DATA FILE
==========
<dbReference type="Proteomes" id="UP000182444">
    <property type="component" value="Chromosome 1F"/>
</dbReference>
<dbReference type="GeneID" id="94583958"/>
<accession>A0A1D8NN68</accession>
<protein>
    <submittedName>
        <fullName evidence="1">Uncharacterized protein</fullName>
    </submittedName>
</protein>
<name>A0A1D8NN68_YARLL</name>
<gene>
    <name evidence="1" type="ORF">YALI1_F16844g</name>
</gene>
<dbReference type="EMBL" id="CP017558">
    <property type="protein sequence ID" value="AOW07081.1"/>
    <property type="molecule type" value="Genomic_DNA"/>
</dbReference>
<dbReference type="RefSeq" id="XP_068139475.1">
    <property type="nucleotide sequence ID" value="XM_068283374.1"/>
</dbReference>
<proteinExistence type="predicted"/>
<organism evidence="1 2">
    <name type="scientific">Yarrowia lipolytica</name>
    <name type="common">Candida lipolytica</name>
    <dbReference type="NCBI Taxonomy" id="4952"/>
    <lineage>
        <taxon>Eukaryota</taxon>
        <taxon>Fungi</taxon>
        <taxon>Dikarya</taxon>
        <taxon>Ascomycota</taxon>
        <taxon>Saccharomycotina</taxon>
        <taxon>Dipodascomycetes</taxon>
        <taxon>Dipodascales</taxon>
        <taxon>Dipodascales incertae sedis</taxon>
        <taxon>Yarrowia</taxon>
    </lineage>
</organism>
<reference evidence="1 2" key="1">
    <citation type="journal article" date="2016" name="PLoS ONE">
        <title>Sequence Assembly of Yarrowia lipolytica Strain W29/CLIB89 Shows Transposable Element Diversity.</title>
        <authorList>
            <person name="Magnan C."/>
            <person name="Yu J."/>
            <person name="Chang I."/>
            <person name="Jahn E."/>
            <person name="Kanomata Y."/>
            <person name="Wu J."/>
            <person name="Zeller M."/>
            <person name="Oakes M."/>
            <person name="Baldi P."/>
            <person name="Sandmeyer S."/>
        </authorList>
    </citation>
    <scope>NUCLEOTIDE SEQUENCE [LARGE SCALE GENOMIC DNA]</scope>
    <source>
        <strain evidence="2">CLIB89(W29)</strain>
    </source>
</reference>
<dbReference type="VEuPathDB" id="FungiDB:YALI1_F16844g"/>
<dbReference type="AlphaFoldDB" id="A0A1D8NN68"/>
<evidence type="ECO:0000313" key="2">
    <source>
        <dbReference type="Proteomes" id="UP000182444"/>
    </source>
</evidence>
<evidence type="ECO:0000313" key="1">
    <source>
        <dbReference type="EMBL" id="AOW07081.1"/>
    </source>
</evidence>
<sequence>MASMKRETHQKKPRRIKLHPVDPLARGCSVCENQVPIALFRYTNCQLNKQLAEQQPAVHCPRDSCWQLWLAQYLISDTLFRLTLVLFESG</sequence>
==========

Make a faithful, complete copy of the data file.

<dbReference type="Proteomes" id="UP000182444">
    <property type="component" value="Chromosome 1F"/>
</dbReference>
<dbReference type="GeneID" id="94583958"/>
<accession>A0A1D8NN68</accession>
<protein>
    <submittedName>
        <fullName evidence="1">Uncharacterized protein</fullName>
    </submittedName>
</protein>
<name>A0A1D8NN68_YARLL</name>
<gene>
    <name evidence="1" type="ORF">YALI1_F16844g</name>
</gene>
<dbReference type="EMBL" id="CP017558">
    <property type="protein sequence ID" value="AOW07081.1"/>
    <property type="molecule type" value="Genomic_DNA"/>
</dbReference>
<dbReference type="RefSeq" id="XP_068139475.1">
    <property type="nucleotide sequence ID" value="XM_068283374.1"/>
</dbReference>
<proteinExistence type="predicted"/>
<organism evidence="1 2">
    <name type="scientific">Yarrowia lipolytica</name>
    <name type="common">Candida lipolytica</name>
    <dbReference type="NCBI Taxonomy" id="4952"/>
    <lineage>
        <taxon>Eukaryota</taxon>
        <taxon>Fungi</taxon>
        <taxon>Dikarya</taxon>
        <taxon>Ascomycota</taxon>
        <taxon>Saccharomycotina</taxon>
        <taxon>Dipodascomycetes</taxon>
        <taxon>Dipodascales</taxon>
        <taxon>Dipodascales incertae sedis</taxon>
        <taxon>Yarrowia</taxon>
    </lineage>
</organism>
<reference evidence="1 2" key="1">
    <citation type="journal article" date="2016" name="PLoS ONE">
        <title>Sequence Assembly of Yarrowia lipolytica Strain W29/CLIB89 Shows Transposable Element Diversity.</title>
        <authorList>
            <person name="Magnan C."/>
            <person name="Yu J."/>
            <person name="Chang I."/>
            <person name="Jahn E."/>
            <person name="Kanomata Y."/>
            <person name="Wu J."/>
            <person name="Zeller M."/>
            <person name="Oakes M."/>
            <person name="Baldi P."/>
            <person name="Sandmeyer S."/>
        </authorList>
    </citation>
    <scope>NUCLEOTIDE SEQUENCE [LARGE SCALE GENOMIC DNA]</scope>
    <source>
        <strain evidence="2">CLIB89(W29)</strain>
    </source>
</reference>
<dbReference type="VEuPathDB" id="FungiDB:YALI1_F16844g"/>
<dbReference type="AlphaFoldDB" id="A0A1D8NN68"/>
<evidence type="ECO:0000313" key="2">
    <source>
        <dbReference type="Proteomes" id="UP000182444"/>
    </source>
</evidence>
<evidence type="ECO:0000313" key="1">
    <source>
        <dbReference type="EMBL" id="AOW07081.1"/>
    </source>
</evidence>
<sequence>MASMKRETHQKKPRRIKLHPVDPLARGCSVCENQVPIALFRYTNCQLNKQLAEQQPAVHCPRDSCWQLWLAQYLISDTLFRLTLVLFESG</sequence>